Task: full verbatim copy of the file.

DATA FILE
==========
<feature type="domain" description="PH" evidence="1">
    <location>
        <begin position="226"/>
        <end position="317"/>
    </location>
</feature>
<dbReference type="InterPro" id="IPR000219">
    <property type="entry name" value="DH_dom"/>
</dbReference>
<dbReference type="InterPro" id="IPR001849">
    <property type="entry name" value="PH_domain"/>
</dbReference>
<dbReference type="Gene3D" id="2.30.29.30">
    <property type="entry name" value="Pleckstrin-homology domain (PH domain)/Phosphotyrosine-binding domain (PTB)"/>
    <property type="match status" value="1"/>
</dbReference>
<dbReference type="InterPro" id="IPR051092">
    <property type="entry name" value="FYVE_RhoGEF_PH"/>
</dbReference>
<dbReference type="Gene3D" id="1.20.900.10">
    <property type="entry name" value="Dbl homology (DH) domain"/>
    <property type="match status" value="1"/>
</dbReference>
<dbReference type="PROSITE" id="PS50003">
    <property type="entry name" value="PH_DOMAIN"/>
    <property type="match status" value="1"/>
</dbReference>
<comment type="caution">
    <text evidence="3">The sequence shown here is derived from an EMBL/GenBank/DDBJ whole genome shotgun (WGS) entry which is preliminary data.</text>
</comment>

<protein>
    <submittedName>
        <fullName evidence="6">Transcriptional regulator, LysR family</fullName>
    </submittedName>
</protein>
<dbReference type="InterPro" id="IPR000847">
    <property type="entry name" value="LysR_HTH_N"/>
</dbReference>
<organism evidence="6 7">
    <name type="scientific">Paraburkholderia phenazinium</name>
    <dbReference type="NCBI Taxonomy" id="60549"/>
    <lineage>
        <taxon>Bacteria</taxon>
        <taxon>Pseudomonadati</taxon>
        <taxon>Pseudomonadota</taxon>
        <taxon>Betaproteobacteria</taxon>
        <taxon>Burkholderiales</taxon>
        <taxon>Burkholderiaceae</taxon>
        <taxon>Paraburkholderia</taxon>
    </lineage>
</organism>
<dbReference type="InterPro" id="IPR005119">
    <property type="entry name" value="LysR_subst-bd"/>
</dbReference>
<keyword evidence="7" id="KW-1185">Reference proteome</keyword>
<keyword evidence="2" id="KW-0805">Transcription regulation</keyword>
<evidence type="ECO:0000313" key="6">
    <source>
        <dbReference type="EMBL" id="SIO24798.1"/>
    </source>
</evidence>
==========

<feature type="domain" description="PH" evidence="1">
    <location>
        <begin position="226"/>
        <end position="317"/>
    </location>
</feature>
<dbReference type="InterPro" id="IPR000219">
    <property type="entry name" value="DH_dom"/>
</dbReference>
<dbReference type="InterPro" id="IPR001849">
    <property type="entry name" value="PH_domain"/>
</dbReference>
<dbReference type="Gene3D" id="2.30.29.30">
    <property type="entry name" value="Pleckstrin-homology domain (PH domain)/Phosphotyrosine-binding domain (PTB)"/>
    <property type="match status" value="1"/>
</dbReference>
<dbReference type="InterPro" id="IPR051092">
    <property type="entry name" value="FYVE_RhoGEF_PH"/>
</dbReference>
<dbReference type="Gene3D" id="1.20.900.10">
    <property type="entry name" value="Dbl homology (DH) domain"/>
    <property type="match status" value="1"/>
</dbReference>
<dbReference type="PROSITE" id="PS50003">
    <property type="entry name" value="PH_DOMAIN"/>
    <property type="match status" value="1"/>
</dbReference>
<comment type="caution">
    <text evidence="3">The sequence shown here is derived from an EMBL/GenBank/DDBJ whole genome shotgun (WGS) entry which is preliminary data.</text>
</comment>

<protein>
    <submittedName>
        <fullName evidence="6">Transcriptional regulator, LysR family</fullName>
    </submittedName>
</protein>
<dbReference type="InterPro" id="IPR000847">
    <property type="entry name" value="LysR_HTH_N"/>
</dbReference>
<organism evidence="6 7">
    <name type="scientific">Paraburkholderia phenazinium</name>
    <dbReference type="NCBI Taxonomy" id="60549"/>
    <lineage>
        <taxon>Bacteria</taxon>
        <taxon>Pseudomonadati</taxon>
        <taxon>Pseudomonadota</taxon>
        <taxon>Betaproteobacteria</taxon>
        <taxon>Burkholderiales</taxon>
        <taxon>Burkholderiaceae</taxon>
        <taxon>Paraburkholderia</taxon>
    </lineage>
</organism>
<dbReference type="InterPro" id="IPR005119">
    <property type="entry name" value="LysR_subst-bd"/>
</dbReference>
<keyword evidence="7" id="KW-1185">Reference proteome</keyword>
<keyword evidence="2" id="KW-0805">Transcription regulation</keyword>
<evidence type="ECO:0000313" key="6">
    <source>
        <dbReference type="EMBL" id="SIO24798.1"/>
    </source>
</evidence>